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I would like to capture output from a UNIX process but limit max file size and/or rotate to a new file.

I have seen logrotate, but it does not work real-time. As I understand, it is a "clean-up" job that runs in parallel.

What is the right solution? I guess I will write a tiny script to do it, but I was hoping there was a simple way with existing text tools.

Imagine:

my_program | tee --max-bytes 100000 log/my_program_log

Would give... Always writing latest log file as: log/my_program_log

Then, as it fills... renamed to log/my_program_log000001 and start a new log/my_program_log.

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4 Answers 4

up vote 4 down vote accepted

use split:

my_program | tee >(split -d -b 100000 -)

Or if you don't want to see the output, you can directly pipe to split:

my_program | split -d -b 100000 -

As for the log rotation, there's no tool in coreutils that does it automatically. You could create a symlink and periodically update it using a bash command:

while ((1)); do ln -fns target_log_name $(ls -t | head -1); sleep 1; done
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Bah... I forgot about the >() operator in Bash (and some other shells). I use it too infrequently. Yours is the most concise answer. –  kevinarpe Oct 5 at 12:00

or using awk

program | awk 'BEGIN{max=100} {n+=length($0); print $0 > "log."int(n/max)}'

It keeps lines together, so the max is not exact, but this could be nice especially for logging purposes. You can use awk's sprintf to format the file name.

Here's a pipable script, using awk

#!/bin/bash
maxb=$((1024*1024))    # default 1MiB
out="log"              # output file name
width=3                # width: log.001, log.002
while getopts "b:o:w:" opt; do
  case $opt in
    b ) maxb=$OPTARG;;
    o ) out="$OPTARG";;
    w ) width=$OPTARG;;
    * ) echo "Unimplented option."; exit 1
  esac
done
shift $(($OPTIND-1))

IFS='\n'              # keep leading whitespaces
if [ $# -ge 1 ]; then # read from file
  cat $1
else                  # read from pipe
  while read arg; do
    echo $arg
  done
fi | awk -v b=$maxb -v o="$out" -v w=$width '{
    n+=length($0); print $0 > sprintf("%s.%0.*d",o,w,n/b)}'

save this to a file called 'bee', run 'chmod +x bee' and you can use it as

program | bee

or to split an existing file as

bee -b1000 -o proglog -w8 file
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I agree with your comment: "It keeps lines together, so the max is not exact, but this could be nice especially for logging purposes." –  kevinarpe Oct 5 at 11:59

To limit the size to 100 bytes, you can simply use dd:

my_program | dd bs=1 count=100 > log

When 100 bytes are written, dd will close the pipe and my_program receives EPIPE.

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The most straightforward way to solve this is probably to use python and the logging module which was designed for this purpose. Create a script that read from stdin and write to stdout and implement the log-rotation described below.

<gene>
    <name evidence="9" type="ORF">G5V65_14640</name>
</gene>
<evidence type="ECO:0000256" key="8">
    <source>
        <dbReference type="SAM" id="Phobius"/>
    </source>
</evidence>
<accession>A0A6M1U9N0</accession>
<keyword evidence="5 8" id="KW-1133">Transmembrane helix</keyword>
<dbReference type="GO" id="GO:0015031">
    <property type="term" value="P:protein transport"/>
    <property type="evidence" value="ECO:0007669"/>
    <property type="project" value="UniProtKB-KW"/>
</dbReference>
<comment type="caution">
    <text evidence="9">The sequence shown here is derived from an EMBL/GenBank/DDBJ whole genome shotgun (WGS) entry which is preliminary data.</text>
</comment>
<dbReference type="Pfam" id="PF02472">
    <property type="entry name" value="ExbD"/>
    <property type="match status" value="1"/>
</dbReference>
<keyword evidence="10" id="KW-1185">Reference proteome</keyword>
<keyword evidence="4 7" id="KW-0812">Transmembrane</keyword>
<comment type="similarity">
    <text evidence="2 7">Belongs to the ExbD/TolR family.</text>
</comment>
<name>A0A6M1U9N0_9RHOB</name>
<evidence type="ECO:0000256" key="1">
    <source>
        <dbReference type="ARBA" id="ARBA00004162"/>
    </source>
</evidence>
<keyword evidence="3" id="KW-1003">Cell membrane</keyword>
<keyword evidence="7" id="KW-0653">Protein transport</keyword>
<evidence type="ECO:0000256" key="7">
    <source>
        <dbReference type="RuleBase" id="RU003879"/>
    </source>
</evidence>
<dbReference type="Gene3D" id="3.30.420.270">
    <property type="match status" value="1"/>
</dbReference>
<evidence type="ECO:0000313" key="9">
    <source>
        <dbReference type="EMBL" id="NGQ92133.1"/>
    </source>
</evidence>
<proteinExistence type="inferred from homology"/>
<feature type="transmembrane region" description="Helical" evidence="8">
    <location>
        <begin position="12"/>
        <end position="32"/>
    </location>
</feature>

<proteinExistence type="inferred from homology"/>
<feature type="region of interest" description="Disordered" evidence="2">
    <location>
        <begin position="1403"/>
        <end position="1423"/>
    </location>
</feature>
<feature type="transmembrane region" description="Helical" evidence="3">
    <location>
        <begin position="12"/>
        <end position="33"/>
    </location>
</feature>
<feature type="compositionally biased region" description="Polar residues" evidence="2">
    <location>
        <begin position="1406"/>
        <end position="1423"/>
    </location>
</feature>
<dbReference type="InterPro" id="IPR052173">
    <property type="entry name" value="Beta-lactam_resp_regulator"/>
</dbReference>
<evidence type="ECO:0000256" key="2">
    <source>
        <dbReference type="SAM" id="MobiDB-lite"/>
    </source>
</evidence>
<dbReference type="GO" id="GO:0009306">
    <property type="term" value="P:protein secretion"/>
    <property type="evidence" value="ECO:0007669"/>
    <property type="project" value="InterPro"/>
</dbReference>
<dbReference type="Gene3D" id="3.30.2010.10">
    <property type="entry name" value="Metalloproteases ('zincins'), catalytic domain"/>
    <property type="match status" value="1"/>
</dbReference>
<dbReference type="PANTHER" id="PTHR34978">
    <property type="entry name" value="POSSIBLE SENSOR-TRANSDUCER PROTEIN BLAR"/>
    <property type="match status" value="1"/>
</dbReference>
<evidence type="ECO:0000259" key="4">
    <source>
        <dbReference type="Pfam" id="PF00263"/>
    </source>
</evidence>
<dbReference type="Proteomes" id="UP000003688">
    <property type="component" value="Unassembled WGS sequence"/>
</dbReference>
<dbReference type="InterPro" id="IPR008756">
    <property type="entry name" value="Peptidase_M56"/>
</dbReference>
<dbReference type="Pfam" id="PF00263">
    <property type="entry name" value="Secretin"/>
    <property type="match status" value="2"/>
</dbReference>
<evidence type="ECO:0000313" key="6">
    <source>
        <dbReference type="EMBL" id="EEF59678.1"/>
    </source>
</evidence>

The "logging" module provides the

class logging.handlers.RotatingFileHandler(filename, mode='a', maxBytes=0,
              backupCount=0, encoding=None, delay=0)

which does exactly what you are asking about.

You can use the maxBytes and backupCount values to allow the file to rollover at a predetermined size.

From docs.python.org

Sometimes you want to let a log file grow to a certain size, then open a new file and log to that. You may want to keep a certain number of these files, and when that many files have been created, rotate the files so that the number of files and the size of the files both remain bounded. For this usage pattern, the logging package provides a RotatingFileHandler:

import glob
import logging
import logging.handlers

LOG_FILENAME = 'logging_rotatingfile_example.out'

# Set up a specific logger with our desired output level
my_logger = logging.getLogger('MyLogger')
my_logger.setLevel(logging.DEBUG)

# Add the log message handler to the logger
handler = logging.handlers.RotatingFileHandler(
              LOG_FILENAME, maxBytes=20, backupCount=5)

my_logger.addHandler(handler)

# Log some messages
for i in range(20):
    my_logger.debug('i = %d' % i)

# See what files are created
logfiles = glob.glob('%s*' % LOG_FILENAME)

for filename in logfiles:
    print(filename)

The result should be 6 separate files, each with part of the log history for the application:

logging_rotatingfile_example.out
logging_rotatingfile_example.out.1
logging_rotatingfile_example.out.2
logging_rotatingfile_example.out.3
logging_rotatingfile_example.out.4
logging_rotatingfile_example.out.5

The most current file is always logging_rotatingfile_example.out, and each time it reaches the size limit it is renamed with the suffix .1. Each of the existing backup files is renamed to increment the suffix (.1 becomes .2, etc.) and the .6 file is erased.

Obviously this example sets the log length much much too small as an extreme example. You would want to set maxBytes to an appropriate value.

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I am confused. My program is not Python. How does this help me? I want to use standard GNU coreutils: awk/tee/split/etc. –  kevinarpe Jul 18 '11 at 11:10

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